While sharing in their achievements, one notice a common spirit amongst these performers, with lots of passion, perfection and pride in what they do, inspiring enthusiasm for those that are to follow. Such passion and care is enlightening the industry anew towards a brighter future.

The SAWi concept is a disruptor in the South African wine world which influences things in the space the industry here finds itself onto new brand building opportunities. The new message is about a noble course going forward. This means that the GWC belongs to a hereditary class with high social status; showing fine personal winemaking qualities. Could this be ascribed to some sort of disruption only or is it the start of the 4th revolution in winemaking terms here in SA?

Today, the message to the world out there is that South Africa has arrived in standing their ground amongst the world’s best in fine wine making as represented in the GWC. It is time to take note.



Anyone old enough to appreciate South African wine has an opinion on the fermented grape: there’re probably as many wine writers and awards as there are wine makers. With well over eight thousand local wines, how do one decide what to drink?
Is choice based on the number of trophy stickers the bottle bears, Google what Christian Eedes drank last night or see how many stars the Platter Guide gave it? Or just based on pot luck?

Opinions are by nature, subjective. And while there’s nothing inherently wrong with subjectivity since we’re entitled to our preferences and opinions, it makes determining a reliable wine ‘standard’ difficult. National and international competitions are a starting point as these are generally blind tastings judged by a professional panel but even these have limitations: wine producers often have to pay to enter, limiting the sample size; scoring protocols differ and there’s no measure of a wine’s performance, year on year. And how on earth is the man in the wine shop meant to know which award trumps which?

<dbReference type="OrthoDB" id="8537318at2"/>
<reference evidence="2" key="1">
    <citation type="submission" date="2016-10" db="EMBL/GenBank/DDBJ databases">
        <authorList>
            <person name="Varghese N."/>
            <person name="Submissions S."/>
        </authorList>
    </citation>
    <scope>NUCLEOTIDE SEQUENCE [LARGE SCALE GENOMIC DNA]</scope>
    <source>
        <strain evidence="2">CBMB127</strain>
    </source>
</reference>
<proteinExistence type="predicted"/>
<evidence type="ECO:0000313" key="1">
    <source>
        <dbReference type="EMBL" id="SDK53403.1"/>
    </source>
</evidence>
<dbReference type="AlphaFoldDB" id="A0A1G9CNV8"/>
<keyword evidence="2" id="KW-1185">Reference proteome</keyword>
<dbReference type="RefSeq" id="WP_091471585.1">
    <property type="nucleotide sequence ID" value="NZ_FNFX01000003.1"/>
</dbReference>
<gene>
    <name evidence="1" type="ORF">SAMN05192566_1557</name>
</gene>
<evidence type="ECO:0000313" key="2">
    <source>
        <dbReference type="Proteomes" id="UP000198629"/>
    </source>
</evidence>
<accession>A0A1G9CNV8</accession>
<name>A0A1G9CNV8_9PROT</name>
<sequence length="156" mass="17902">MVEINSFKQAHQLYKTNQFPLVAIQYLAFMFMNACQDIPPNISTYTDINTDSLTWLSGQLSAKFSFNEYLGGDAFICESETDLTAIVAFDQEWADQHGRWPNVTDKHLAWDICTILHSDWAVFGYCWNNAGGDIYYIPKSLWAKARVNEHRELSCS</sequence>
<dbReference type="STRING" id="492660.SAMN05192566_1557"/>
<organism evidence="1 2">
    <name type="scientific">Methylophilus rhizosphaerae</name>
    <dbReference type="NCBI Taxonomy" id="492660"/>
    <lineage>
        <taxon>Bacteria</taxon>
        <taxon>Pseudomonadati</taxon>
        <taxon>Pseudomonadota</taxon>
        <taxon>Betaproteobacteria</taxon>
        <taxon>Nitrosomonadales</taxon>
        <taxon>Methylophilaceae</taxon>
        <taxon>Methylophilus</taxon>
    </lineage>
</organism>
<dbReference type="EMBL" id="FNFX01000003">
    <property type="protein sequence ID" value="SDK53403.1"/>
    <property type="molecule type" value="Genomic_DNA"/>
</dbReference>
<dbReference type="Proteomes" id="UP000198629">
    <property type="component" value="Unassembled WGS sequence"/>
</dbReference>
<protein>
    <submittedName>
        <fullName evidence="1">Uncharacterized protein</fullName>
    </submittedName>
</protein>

Let’s illustrate by way of analogy: imagine you wish to invest your savings. Would you be comfortable buying shares based on a single reference point (i.e. company X won a gold medal in the 2010 Da Vinci Start-up Awards) or would you prefer information which tells you how company X performed over the last 5 years in relation to similar companies? The gold medal offers limited information as it relates to an isolated event in company X’s history while the latter offers greater insight into the relative performance of the company over a longer period and is thus more meaningful to your decision making process. Now the company operates within an industry with a known average index of 85 for example and X’s score is 90, you could safely conclude that this company is in the top percentile of the industry and is probably a good investment. This concept of an industry index allows the investor to determine the company’s comparative ‘value’ and forms the basis on which shares can be traded on stock markets.